Cowboys' Jason Witten ponders retirement, Monday Night Football analyst job

Witten trading pads for MNF booth? (1:48)

Chris Mortensen weighs in on Jason Witten's retirement decision and what it would mean for the Cowboys. (1:48)

Dallas Cowboys tight end Jason Witten is on the brink of retirement after 15 seasons to join ESPN as an analyst for Monday Night Football, league and team sources told ESPN on Friday.

During a news conference to introduce first-round pick Leighton Vander Esch on Friday, Cowboys owner Jerry Jones said he had spoken with Witten several times this week. Jones did not address what he and Witten discussed and said the tight end still needed time to contemplate his future -- "at least through the weekend."

"He has some things to think about and discuss with his family from a professional perspective," Jones said.

Two sources said Witten's plans won't be final until he receives Jones' blessing, and one source allowed that Witten could always have a last-minute change of heart.

A team source said the Cowboys were aware of the possibility, but Witten was not making a final decision until he met with Jones.

Nevertheless, the consensus is that Witten's impressive football career is coming to an end.

Witten was not available for immediate comment. ESPN declined comment and has had no announcement to reveal its new Monday Night Football broadcast team.

Witten would leave the Cowboys as the franchise leader in games played (239), receptions (1,152) and receiving yards (12,448). He is third in receiving touchdowns (68) and is tied with Hall of Famer Bob Lilly for the franchise mark with 11 Pro Bowl selections.

Witten has the fourth-most receptions in NFL history, behind Jerry Rice, Tony Gonzalez and Larry Fitzgerald, and is only the second tight end in history to have more than 12,000 receiving yards, trailing Gonzalez (15,127) in that category.

Despite having signed a four-year extension in March 2017 and saying he planned to play beyond this season, Witten has been engaged in talks to become a game analyst with multiple networks, including ESPN, for several weeks, sources said.

Sources say Jones has been in the loop for a couple of weeks as to the possibility Witten could leave for such a job.

"I know this: The burn is strong inside me to play at a high level and to be a part of one of these groups of guys and one of the leaders to see this thing through and go try to compete for a championship," Witten said after the Cowboys' season-ending win over the Philadelphia Eagles on Dec. 31. "When I wake up tomorrow, that's where my focus will be on as I move forward.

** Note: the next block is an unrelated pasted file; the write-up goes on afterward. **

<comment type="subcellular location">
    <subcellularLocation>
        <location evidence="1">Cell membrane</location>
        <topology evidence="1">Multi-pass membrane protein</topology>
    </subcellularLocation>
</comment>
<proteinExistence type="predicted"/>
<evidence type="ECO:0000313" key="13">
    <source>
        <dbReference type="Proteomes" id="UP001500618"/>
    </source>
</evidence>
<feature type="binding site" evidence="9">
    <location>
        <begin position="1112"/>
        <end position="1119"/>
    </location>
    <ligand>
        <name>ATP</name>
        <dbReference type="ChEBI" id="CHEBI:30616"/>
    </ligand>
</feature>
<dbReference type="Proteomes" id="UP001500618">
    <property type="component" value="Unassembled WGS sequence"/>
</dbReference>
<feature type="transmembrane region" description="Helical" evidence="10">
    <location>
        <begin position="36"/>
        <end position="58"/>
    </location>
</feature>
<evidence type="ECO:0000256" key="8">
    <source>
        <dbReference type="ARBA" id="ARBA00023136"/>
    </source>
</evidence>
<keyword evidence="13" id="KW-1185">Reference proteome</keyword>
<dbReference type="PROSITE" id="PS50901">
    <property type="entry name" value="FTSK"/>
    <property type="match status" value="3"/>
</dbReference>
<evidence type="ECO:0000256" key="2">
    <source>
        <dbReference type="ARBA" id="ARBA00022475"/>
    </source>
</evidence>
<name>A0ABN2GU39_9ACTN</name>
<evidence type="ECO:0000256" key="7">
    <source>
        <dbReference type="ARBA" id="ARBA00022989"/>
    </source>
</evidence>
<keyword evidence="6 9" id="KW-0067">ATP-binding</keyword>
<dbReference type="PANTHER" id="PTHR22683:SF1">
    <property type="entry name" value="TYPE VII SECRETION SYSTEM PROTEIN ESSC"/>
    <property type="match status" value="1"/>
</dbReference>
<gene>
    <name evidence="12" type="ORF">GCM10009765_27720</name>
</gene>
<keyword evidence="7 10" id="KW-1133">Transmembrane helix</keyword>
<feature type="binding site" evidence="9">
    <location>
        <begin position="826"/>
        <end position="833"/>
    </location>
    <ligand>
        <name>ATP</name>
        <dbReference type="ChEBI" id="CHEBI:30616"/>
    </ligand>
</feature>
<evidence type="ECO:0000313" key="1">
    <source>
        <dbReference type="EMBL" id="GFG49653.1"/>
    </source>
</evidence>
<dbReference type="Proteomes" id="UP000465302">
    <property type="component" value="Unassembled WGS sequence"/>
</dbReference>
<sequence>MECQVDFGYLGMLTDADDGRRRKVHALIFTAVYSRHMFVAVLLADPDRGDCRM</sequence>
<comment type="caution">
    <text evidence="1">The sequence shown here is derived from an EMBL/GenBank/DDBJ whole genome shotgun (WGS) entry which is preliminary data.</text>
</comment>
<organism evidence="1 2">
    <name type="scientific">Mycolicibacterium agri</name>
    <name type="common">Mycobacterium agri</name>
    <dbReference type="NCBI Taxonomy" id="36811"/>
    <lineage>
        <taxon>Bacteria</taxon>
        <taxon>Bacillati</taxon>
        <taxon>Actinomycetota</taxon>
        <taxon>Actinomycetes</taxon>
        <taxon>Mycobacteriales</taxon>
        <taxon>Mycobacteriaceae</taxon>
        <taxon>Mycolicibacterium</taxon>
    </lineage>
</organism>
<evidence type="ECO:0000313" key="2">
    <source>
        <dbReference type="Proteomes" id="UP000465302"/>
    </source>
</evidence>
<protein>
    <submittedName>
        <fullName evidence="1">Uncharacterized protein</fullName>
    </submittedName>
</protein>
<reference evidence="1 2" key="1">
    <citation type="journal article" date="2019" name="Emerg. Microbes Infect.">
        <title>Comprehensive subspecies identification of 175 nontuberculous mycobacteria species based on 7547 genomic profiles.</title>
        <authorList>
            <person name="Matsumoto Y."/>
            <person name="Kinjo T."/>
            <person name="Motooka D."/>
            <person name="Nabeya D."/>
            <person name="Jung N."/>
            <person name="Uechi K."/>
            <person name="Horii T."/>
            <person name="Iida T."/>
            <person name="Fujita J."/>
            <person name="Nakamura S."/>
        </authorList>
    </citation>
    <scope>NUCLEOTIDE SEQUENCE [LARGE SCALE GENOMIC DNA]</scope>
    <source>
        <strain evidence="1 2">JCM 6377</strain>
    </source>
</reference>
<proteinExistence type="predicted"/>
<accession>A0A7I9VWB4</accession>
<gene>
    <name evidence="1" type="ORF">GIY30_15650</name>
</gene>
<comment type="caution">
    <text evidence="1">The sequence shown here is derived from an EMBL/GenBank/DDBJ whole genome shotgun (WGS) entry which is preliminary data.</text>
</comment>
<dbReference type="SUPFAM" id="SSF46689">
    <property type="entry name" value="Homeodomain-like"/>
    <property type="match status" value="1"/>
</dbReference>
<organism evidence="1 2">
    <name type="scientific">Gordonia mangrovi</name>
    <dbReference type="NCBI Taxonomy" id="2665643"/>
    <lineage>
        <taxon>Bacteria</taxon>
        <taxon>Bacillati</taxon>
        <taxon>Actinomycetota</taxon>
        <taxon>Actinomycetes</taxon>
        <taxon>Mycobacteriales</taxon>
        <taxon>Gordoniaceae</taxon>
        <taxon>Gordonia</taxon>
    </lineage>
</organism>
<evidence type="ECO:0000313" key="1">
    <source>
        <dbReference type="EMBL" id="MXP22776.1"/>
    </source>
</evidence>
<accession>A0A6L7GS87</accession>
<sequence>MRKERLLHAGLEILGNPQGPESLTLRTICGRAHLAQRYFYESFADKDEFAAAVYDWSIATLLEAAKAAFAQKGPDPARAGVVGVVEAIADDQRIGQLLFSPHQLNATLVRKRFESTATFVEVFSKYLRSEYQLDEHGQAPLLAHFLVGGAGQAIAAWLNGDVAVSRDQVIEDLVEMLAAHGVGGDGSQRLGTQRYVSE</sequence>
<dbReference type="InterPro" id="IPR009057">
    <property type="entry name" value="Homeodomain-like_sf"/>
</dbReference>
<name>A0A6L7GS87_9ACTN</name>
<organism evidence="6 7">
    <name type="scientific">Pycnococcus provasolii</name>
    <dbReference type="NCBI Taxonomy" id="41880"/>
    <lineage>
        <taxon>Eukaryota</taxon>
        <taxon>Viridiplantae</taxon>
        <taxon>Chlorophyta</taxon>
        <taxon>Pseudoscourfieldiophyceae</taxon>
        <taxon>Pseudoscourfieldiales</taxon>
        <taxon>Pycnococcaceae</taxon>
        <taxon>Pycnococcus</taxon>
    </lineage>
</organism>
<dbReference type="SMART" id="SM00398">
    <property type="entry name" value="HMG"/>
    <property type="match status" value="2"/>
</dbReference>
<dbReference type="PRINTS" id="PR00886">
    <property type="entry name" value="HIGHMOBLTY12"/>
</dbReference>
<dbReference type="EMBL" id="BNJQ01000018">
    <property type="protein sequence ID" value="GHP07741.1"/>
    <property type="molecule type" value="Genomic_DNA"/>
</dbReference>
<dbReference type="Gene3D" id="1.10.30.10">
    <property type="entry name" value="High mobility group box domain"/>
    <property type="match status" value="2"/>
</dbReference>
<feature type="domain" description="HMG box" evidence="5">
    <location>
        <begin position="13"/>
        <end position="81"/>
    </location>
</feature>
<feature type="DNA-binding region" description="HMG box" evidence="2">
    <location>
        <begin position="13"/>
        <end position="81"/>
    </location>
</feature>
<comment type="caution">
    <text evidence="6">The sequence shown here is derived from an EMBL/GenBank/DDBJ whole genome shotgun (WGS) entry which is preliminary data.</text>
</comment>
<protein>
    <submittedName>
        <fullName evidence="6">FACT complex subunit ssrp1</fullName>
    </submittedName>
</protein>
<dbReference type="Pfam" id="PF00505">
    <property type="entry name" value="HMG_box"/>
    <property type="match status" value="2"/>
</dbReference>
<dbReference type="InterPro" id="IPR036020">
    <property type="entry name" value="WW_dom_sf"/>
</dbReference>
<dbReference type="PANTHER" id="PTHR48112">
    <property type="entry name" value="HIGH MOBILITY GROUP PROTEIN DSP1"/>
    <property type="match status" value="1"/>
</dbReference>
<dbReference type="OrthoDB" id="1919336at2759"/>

"It hurts because you don't get a whole lot more opportunities at this, and I realize that. But rest assured that I'm going to do everything in my power to help us be better as we move forward. And I think it needs to be clear that it starts with yourself."

Witten was a constant at the captains' workouts at The Star, the Cowboys' facility, before the official start of the offseason program.

If the arrangement is finalized, as expected, he will become the third former Cowboys player to work as a lead network broadcast analyst, joining Troy Aikman (Fox) and Tony Romo (CBS).

The Cowboys now must determine whether the tight end position becomes a priority for the second and third rounds of the NFL draft Friday night. James Hanna (knee) was placed on the reserve/retired list; the Cowboys still have Geoff Swaim, Blake Jarwin and Rico Gathers under contract.

Swaim's nine career receptions represent the trio's entire output. Witten had 19 games in his career with at least nine catches, including an 18-catch, 167-yard effort against the New York Giants on Oct. 28, 2012. The 18 catches are the most ever by a tight end and tied for third most in a game overall.

Witten, who played collegiately at Tennessee, was drafted by the Cowboys in the third round of the 2003 draft. The Cowboys signed Romo, an undrafted free agent out of Eastern Illinois, that same year.

Witten quickly became one of Bill Parcells' favorites, earning the Hall of Fame coach's favor by missing just one game as a rookie, despite a broken jaw.

To play against the Detroit Lions on Oct. 19, 2003, Witten stuffed rolls of quarters in his sweatpants so he could make his prescribed weight despite not being able to eat solid food.

It was the first sign of Witten's legendary toughness. He did not miss another game in his career, despite numerous sprained knees and ankles and other injuries. In 2012, he suffered a lacerated spleen in a preseason game against the Oakland Raiders but managed to get cleared medically hours before the regular-season opener against the Giants.

He caught only two passes for 10 yards, but coach Jason Garrett called it his favorite Witten memory.

"Forget 110 catches [in 2012], forget [the] Pro Bowl, forget all that stuff. When you tell the Witten story, I start with that one because I think he showed what he's all about," Garrett said. "What he's been doing for a long time in this league, and a great example for the rest of our football team and, really, for the rest of humanity and the whole NFL. That's how you do it. He's really a tough guy, he's an amazing guy and we're lucky to have him."

According to ESPN Stats & Information, Witten's active streak of consecutive games played (235) ranks second to punter Shane Lechler (254), and his streak of games started (179) is second only to quarterback Philip Rivers (192).

Witten turns 36 on May 6. He and his wife, Michelle, have four young children. In 2012, he was named the Walter Payton Man of the Year for his work in the community. His foundation has provided assistance for families and women affected by domestic violence; Witten was raised in a family that was torn apart by domestic violence.

ESPN's Todd Archer contributed to this report.